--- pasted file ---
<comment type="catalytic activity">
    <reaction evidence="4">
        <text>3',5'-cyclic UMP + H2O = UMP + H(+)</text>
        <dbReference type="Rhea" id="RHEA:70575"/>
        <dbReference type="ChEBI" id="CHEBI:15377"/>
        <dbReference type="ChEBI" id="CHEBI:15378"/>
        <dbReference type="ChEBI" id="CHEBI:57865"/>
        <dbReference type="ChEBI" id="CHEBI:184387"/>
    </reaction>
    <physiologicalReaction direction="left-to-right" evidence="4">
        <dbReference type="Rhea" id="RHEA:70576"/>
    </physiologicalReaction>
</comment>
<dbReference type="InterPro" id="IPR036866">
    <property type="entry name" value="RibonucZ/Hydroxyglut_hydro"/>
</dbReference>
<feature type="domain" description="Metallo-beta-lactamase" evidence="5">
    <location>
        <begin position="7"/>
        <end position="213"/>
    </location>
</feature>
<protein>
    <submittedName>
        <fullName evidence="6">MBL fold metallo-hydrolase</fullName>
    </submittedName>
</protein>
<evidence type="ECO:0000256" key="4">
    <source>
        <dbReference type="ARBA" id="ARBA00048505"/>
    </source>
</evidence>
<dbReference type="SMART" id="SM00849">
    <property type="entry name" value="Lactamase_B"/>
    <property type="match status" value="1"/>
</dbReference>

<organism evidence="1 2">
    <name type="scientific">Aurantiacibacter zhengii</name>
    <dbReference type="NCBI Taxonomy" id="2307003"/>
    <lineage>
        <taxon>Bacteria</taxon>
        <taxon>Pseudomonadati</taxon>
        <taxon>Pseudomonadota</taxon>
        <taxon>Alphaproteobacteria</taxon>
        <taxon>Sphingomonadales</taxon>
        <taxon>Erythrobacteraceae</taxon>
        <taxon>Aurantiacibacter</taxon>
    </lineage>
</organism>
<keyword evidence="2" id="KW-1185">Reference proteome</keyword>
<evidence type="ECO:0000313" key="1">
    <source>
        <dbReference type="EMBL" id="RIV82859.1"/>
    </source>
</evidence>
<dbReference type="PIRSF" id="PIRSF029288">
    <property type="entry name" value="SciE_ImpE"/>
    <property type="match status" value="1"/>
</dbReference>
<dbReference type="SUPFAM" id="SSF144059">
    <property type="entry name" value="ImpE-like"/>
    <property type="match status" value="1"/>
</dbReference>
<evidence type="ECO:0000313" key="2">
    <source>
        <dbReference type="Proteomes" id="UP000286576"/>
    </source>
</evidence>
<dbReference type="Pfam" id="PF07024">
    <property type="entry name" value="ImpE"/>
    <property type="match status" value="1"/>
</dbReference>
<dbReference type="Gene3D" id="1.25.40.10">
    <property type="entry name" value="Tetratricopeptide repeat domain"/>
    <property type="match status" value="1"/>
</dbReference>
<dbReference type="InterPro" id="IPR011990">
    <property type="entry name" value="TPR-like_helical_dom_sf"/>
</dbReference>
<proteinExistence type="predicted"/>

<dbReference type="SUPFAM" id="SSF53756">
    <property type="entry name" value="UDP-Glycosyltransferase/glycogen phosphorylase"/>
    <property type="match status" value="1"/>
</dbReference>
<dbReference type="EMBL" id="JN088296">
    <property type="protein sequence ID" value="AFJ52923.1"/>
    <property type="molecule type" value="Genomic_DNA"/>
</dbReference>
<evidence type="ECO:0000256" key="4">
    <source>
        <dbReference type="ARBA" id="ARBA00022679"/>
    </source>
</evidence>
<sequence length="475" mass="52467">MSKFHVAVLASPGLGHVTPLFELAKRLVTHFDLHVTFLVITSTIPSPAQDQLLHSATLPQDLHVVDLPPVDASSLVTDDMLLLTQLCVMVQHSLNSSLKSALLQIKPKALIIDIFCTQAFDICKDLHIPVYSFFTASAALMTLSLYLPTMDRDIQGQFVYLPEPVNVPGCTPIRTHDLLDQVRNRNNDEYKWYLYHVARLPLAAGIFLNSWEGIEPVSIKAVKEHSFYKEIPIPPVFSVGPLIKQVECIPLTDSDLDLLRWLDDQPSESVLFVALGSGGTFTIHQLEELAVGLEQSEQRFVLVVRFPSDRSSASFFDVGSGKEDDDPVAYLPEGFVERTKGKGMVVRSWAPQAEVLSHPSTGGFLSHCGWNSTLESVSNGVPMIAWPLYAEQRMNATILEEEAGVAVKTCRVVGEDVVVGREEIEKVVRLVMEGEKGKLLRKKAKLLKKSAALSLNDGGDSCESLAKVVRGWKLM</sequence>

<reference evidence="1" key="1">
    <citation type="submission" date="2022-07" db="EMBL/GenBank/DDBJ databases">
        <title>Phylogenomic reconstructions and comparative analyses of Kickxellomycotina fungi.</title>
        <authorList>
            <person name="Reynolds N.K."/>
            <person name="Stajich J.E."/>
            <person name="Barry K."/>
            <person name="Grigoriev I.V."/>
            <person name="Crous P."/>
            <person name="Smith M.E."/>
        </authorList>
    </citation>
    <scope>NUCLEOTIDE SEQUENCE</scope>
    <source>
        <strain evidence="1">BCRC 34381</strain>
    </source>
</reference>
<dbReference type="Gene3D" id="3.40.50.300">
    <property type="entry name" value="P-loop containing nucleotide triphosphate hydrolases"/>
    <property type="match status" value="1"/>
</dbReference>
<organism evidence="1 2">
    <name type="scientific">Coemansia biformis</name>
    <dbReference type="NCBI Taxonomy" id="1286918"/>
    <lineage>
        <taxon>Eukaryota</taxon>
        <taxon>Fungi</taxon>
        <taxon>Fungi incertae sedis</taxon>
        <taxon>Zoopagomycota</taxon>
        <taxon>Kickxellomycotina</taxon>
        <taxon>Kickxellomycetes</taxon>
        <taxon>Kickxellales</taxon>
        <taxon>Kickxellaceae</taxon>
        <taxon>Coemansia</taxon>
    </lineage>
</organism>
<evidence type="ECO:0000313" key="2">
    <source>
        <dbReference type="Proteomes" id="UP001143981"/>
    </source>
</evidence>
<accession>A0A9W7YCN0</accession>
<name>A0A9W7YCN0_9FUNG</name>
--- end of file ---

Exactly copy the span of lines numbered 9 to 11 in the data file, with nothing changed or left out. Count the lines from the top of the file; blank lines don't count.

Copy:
    </reaction>
    <physiologicalReaction direction="left-to-right" evidence="4">
        <dbReference type="Rhea" id="RHEA:70576"/>